STEAM based literacy

STEAM-Powered Literacy

How can we integrate literacy with STEAM and are our education resources limited? It is the right time to invest our critical resources in teaching critical reading or STEAM? We can do both.

When we talk of integrating literacy with STEAM, the first question raised by most, is that we have limited educational resources and whether it is right to invest our limited education resources in teaching critical reading skills or in STEAM. I think we can and must do both. The components of literacy skills—reading, writing, speaking, vocabulary, should all be integrated in STEAM activities. Literacy is one subject that bind all the others together. Many educators wonder whether literacy is part of STEAM because STEAM stands for Science, Technology, Engineering, the Arts and Math.  So, what happens to reading and writing? Should we add it as an acronym to STEAM and make it STREAM, with R standing for reading? STEAM is guided by inquiry and is focused on application, creation and evaluation.  I think adding another letter isn’t the point.

Literacy is a part of  every subject—be it maths, arts, music, history, geography or science. It is always there in every content area. Literacy is an action with common components that are embedded into how we consume and share information.  As such, it is naturally a part of STEAM. Reading and writing occurs across the curriculum, including the sciences. Schools today are placing more emphasis on STEAM: Science, Technology, Math, Arts and Engineering in the elementary classroom. There are many ways to integrate literacy and STEAM intentionally in your classroom.

For young learners this could be done by making a day filled with sensory play, exploration and observation, and by adding generous amounts of talking, reading, singing, drawing, or whatever works best for our young learners. A learning experience that integrates multiple subjects when studying a theme helps learners to make strong connections, which in turn strengthens the learning experience for the child. STEAM activities actually provide a fabulous vehicle for integrated learning. To integrate literacy and STEAM for young learners, inquiry-based instruction would be the best way of doing it. The hands-on experiences during activity-based learning will help develop better understanding, enrich vocabulary, critical thinking, problem solving, communication, and reflection. A very important thing for the educator to do is ask high-quality, open-ended questions. With time learners will begin to approach problems in new and authentic ways. STEAM integration helps teachers focus on content (what to learn) and processes (how to learn).

STEAM helps students enhance their critical thinking skills and recognize the intersection of art, science, technology, engineering, and math. It is about applying creative thinking to projects, igniting students' imagination and creativity through the sciences and arts. Literacy with STEAM definitely contributes to the development of essential skills like collaboration, communication, problem-solving, and critical thinking. The best thing to incorporate steam into the classroom is to do it gradually without worrying too much about incorporating all five elements of STEAM into an activity- based lesson. What is important is the lessons are creative and foster innovation, creativity, collaboration and critical thinking. As you dive into integrated activities, you’ll see that the STEAM fields provide complementary perspectives on the world. They also promote similar processes for learning, such as asking questions, making connections with prior knowledge, gathering and analyzing data (including observations), and communicating findings and ideas.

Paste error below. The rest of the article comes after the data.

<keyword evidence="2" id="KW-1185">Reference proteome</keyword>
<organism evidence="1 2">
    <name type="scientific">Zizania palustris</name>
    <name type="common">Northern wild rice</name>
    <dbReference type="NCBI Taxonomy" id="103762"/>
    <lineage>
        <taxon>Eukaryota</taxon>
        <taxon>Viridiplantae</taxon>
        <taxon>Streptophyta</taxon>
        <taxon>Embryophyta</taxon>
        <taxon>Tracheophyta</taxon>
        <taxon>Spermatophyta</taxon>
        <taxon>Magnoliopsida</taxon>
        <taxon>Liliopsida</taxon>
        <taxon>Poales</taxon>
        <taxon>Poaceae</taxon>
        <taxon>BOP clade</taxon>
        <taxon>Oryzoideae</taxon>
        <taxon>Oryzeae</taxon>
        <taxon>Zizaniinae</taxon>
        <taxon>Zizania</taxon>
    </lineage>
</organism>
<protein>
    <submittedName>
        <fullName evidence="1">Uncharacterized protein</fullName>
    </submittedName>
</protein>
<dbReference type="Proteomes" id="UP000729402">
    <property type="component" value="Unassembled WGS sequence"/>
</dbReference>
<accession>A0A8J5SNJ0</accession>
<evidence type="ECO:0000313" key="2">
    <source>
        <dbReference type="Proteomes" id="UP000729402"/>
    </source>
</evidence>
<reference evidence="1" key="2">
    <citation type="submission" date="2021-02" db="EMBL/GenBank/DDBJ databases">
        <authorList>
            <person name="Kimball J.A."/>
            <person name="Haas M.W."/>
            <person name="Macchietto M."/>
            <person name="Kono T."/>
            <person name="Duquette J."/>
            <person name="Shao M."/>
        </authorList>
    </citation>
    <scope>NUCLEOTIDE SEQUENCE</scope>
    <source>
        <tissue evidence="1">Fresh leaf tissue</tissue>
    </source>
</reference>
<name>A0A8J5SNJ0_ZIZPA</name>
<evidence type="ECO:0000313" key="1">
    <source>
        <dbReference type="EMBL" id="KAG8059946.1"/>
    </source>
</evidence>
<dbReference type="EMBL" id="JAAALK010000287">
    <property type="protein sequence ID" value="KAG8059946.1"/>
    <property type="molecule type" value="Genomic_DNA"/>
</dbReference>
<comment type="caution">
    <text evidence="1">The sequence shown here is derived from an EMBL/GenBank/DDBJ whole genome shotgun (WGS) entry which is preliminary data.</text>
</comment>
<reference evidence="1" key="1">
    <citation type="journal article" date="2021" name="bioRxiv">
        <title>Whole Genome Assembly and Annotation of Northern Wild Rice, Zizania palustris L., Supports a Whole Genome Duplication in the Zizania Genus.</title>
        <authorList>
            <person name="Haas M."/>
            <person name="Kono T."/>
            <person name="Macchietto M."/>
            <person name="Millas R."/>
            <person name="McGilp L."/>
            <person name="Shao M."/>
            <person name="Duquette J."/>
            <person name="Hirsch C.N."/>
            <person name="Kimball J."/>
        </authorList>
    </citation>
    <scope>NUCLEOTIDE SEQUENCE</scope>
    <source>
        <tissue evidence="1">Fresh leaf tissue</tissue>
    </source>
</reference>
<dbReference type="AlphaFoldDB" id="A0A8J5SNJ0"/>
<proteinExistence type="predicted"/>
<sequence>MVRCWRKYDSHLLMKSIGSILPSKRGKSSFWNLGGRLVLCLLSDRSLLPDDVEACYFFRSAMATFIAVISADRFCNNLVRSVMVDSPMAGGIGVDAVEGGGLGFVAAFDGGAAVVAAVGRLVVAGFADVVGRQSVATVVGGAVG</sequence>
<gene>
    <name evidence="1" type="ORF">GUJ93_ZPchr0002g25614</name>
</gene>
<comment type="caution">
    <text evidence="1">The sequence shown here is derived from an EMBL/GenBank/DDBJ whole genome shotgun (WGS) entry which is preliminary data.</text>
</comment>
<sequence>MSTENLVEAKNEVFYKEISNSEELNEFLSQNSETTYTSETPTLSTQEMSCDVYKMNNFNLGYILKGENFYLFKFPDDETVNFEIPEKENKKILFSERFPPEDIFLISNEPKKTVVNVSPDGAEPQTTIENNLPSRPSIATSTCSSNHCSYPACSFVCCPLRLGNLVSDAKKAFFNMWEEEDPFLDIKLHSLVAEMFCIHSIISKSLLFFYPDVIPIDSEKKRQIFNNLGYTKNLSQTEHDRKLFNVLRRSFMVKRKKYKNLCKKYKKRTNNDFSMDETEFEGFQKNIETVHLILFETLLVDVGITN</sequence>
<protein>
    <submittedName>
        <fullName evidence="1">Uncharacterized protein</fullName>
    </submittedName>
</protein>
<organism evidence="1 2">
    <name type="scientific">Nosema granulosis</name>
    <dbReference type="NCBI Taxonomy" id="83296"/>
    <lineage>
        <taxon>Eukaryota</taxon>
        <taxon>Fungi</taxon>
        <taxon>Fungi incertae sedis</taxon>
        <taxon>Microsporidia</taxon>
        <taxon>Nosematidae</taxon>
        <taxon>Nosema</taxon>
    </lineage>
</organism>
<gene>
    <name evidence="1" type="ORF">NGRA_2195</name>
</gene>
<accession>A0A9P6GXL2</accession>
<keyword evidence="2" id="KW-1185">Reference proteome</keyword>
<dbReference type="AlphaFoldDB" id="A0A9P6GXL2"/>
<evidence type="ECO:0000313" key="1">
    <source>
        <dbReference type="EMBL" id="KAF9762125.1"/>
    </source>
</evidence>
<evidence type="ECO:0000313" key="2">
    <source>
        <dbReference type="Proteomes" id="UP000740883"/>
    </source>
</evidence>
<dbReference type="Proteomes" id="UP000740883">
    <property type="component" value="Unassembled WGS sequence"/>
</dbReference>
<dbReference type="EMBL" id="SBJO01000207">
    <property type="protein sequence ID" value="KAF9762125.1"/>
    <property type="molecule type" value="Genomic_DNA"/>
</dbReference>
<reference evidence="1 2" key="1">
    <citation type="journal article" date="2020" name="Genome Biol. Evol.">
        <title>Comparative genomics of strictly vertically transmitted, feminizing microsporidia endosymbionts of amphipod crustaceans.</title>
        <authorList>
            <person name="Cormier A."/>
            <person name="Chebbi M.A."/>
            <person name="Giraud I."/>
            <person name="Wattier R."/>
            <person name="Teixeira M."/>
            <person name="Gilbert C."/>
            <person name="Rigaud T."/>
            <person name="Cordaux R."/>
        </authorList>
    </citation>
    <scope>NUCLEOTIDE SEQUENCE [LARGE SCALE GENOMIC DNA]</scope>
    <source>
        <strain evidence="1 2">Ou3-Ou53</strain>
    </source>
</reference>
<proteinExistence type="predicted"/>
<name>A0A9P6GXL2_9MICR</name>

We can use visual thinking to draw upon the foundation of literacy itself. Visual thinking strategies are a terrific way to introduce concepts to your students and to practice literacy across all content areas. One visual thinking strategy that could be used is to ask learners to look at a piece of text or an image or a process and then ask questions like:- what do you think is going on, what makes you say that, what more can we find? The foundation to visual thinking is in the questions that are asked and in listening to student responses.  These are also the hallmarks of STEAM, so visual thinking and literacy makes sense. Reciprocal Teaching is all about using comprehension strategies to have formal conversations about text.  If the text is a piece of art, or if it’s a scientific finding, the reciprocal teaching strategy will work regardless of content.  Here’s the steps you need: Start by asking students to predict an outcome based on a problem, process, or prompt.  Then, ask some guiding questions and encourage your students to ask each other questions about the work.  Students can then point out elements of the problem, process, or prompt that they don’t understand.  They can then research answers to these questions and summarize their findings.  This strategy is often used to analyze traditional text and is a core component of literacy, but can easily be applied to any content area.

STEAM and Literacy are two sides of the same coin. They supplement and compliment each other when educators plan learning experiences using creative and innovative teaching-learning methods. Definitely literacy and Steam do not have to be on opposite sides of the education fence, but can be well integrated to provide meaningful and engaging learning experiences.  Educators, let us begin to plan our lessons by weaving literacy into every learning experience and thus increase and enhance the benefits of learning. Let us take learning to a new level with our creative mindset.